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Authors: Freeman Wills Crofts

Inspector French's Greatest Case

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INSPECTOR FRENCH'S
GREATEST CASE

Born in 1879, Freeman Wills Crofts was an Irish engineer and one of the preeminent writers of Golden Age detective fiction. Educated in Belfast, he was apprenticed at eighteen to his uncle, who was chief engineer of the Belfast and Northern Counties Railway. Marrying in 1912, he was to hold various positions in railway engineering before becoming Chief Assistant Engineer, and it was during an illness-induced absence from work that he wrote his first novel,
The Cask
(1920), which became an international success. Considered a classic of the detective genre, it was followed by a steady production of more than thirty novels, most of which featured the meticulous Inspector French of Scotland Yard. An influential and key pioneer of the genre, Crofts became an early member of the legendary Detection Club in London along with Agatha Christie, Anthony Berkeley and other established mystery writers. He also wrote numerous plays for the BBC, dozens of short stories, a number of true crime works, and a religious book. Known for tight plots and scrupulous attention to detail, his work set new standards in detective fiction plotting. In 1939, the author was elected a Fellow of the Royal Society of Arts. In retirement from engineering he continued to write and pursued music, carpentry, gardening and travel. He died in 1957.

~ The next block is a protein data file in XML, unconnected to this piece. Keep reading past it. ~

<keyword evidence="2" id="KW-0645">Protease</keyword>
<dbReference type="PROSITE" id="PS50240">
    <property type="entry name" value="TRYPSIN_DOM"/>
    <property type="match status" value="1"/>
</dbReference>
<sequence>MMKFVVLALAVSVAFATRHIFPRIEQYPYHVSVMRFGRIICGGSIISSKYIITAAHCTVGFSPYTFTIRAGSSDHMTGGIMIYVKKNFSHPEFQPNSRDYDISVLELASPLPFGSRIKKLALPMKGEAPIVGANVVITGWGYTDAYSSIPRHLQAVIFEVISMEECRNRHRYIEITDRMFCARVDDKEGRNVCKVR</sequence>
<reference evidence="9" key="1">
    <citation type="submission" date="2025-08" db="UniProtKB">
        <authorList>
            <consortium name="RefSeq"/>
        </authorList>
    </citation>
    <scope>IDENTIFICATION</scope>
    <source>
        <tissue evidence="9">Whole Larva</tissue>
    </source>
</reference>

INSPECTOR FRENCH'S
GREATEST CASE

FREEMAN WILLS CROFTS

 

 

 

 

 

 

 

 

 

 

THE LANGTAIL PRESS
L
ONDON

This edition published 2011 by

The Langtail Press

 

 

www.langtailpress.com

 

 

 

 

 

Inspector French's Greatest Case © 1925 The Society of Authors

 

 

 

 

 

ISBN: 978-1-78002-045-7

CHAPTER I
MURDER!

The back streets surrounding Hatton Garden, in the City of London, do not form at the best of times a cheerful or inspiring prospect. Narrow and mean, and flanked with ugly, sordid-looking buildings grimy from exposure to the smoke and fogs of the town and drab from the want of fresh paint, they can hardly fail to strike discouragement into the heart of any one eager for the uplift of our twentieth century civilisation.